India’s 21 Places Down On The Gender Gap Index. Who’s Taking The Responsibility?

Posted: November 4, 2017

The recently released Gender Gap Index shows India in a terrible light and shows that a few women at the top does not make a great country for all women.

I just noticed the World Economic Forum’s latest release which has pushed India to the 108th position in its Gender Gap index. That is awful, as our country (where the most sanskaari ladies are manufactured) has jumped down 21 places from the last release of the World Economic Forum in this regard.

The next thing I found pegged into my mind is the Gender Vulnerability Index released by an NGO named Plan India. With no wonder, we have Bihar at the lowest or I better say, the most vulnerable place for women in India, followed by Uttar Pradesh. Delhi is third lowest in the index.

Goa, which I can call the most westernized state of our country is the at the top of the vulnerability index. Time to admit now that liquor, late night parties, and wearing Western outfits is no reason at all to make a place unsafe for women in India.

With no surprise to me, Kerala has secured the rank of being the second best place for  gender equality in our country and the point to keep bold and underlined here is that Kerala is and has been for years, the state with the most educated people in our country. So, education is the solution to the harrowing issue of the gender gap faced by all of us.

Mizoram is the third best place that supports gender equality in India, and the note I am taking here is that it is the people and their mindset and not the facilities or proximity to central policy makers that results in the deteriorating position of women in our culturally nourished environment.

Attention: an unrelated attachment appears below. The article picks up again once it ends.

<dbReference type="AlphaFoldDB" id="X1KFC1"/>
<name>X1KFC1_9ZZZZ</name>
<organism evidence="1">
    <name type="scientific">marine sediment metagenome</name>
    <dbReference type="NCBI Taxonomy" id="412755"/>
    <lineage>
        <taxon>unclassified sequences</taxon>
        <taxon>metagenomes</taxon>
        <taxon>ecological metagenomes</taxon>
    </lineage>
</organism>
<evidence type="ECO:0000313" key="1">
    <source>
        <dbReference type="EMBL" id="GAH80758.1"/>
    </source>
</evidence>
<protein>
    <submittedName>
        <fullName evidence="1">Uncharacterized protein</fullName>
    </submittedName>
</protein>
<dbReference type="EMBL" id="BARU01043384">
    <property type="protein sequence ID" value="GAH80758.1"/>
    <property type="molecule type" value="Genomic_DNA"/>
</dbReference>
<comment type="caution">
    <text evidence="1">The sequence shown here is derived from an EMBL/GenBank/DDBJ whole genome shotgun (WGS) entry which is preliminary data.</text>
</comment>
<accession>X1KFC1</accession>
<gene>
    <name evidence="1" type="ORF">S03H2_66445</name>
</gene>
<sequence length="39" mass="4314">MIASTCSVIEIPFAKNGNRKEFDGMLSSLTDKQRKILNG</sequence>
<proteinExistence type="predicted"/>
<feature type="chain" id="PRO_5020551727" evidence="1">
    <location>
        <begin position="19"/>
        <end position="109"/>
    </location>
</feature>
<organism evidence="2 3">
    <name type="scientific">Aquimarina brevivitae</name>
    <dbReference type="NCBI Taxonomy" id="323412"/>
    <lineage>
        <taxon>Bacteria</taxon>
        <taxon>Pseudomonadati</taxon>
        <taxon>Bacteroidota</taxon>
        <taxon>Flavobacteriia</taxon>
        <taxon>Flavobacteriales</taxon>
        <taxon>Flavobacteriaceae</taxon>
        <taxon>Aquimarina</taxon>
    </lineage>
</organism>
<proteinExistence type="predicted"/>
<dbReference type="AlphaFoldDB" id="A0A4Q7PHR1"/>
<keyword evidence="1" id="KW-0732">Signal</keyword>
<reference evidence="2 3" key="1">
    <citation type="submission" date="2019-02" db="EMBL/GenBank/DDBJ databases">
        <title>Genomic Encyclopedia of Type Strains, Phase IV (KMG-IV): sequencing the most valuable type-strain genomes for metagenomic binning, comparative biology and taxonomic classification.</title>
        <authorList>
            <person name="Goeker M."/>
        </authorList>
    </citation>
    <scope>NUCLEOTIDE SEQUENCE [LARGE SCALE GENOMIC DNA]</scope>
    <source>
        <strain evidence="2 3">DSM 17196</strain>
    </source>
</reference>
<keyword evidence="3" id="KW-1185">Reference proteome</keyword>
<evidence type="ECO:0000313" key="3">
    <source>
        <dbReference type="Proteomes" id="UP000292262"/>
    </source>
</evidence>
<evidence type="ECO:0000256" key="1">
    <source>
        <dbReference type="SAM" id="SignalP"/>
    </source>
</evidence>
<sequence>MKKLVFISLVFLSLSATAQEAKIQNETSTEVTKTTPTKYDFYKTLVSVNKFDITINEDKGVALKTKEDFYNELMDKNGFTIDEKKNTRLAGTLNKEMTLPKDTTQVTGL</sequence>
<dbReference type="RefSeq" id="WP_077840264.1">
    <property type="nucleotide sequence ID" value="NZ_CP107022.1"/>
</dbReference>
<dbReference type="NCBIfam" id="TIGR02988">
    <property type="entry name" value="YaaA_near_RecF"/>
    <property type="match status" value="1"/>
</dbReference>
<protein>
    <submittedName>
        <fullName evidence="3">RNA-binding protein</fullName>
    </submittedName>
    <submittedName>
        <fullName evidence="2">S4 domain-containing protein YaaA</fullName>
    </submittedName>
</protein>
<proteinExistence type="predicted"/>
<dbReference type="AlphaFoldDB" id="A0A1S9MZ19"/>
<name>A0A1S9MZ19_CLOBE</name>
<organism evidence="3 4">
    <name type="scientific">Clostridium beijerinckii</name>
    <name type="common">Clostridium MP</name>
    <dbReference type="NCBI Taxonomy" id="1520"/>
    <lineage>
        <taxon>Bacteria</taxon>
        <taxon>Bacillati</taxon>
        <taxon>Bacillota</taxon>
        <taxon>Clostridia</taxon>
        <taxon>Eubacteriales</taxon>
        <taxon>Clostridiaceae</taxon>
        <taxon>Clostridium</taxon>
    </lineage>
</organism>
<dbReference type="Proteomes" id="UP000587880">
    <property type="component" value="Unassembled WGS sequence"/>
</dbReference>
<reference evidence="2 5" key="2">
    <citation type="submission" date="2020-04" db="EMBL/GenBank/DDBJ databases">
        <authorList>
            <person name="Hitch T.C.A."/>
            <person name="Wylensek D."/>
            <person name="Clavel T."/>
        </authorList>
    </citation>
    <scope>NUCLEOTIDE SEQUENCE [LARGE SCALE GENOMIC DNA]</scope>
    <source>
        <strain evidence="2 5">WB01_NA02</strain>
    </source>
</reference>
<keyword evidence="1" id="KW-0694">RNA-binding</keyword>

The reasoning behind the Gender Gap index of the World Economic Forum is primarily based on equal opportunities and equal pay for males and females in a country. We all know how much to expect when a vacancy post states ‘only females can apply’. In most jobs, women are not a fit as they are not supposed to be out at work at late hours or are hardly expected to keep their spouses waiting at home when in an urgent meeting. In short, we in India have an unwritten statement in every job description as to whether it is a fit for a woman or not. The more harsh facts are taken from where a girl is born and parents need to console themselves as well as others by stating that there is no difference and also from a typical Indian wedding where the bride’s side, despite bearing the maximum burden of sacrifice is considered as the ‘lower’ or less respectable side.

The few who have fought the discrimination in the air and have been fortunate enough to rise to the top are those who are being named every time to show how well we are doing for the women in the country. Sadly, the actual figures include all women, not just the few at the top while showing the entire world how good India is managing its gender liabilities.

Nevertheless, the figures are alarming and we cannot wait for the policy makers to come out with a policy that addresses the troubled equations between men and women in our country.

Time to take charge. Breed gender equality in the mind. Education is the best tool for it and the questions like ‘what she was wearing’ or ‘what was she doing out so late in the night’ need to be declared pointless.

The Central ministers have not missed a chance to pat themselves on their backs for making India a better place in terms of doing business in the world. Who now is going to take the responsibility of this worsening gender issue in India is what I am waiting and watching.

First published here.

Image via Pixabay

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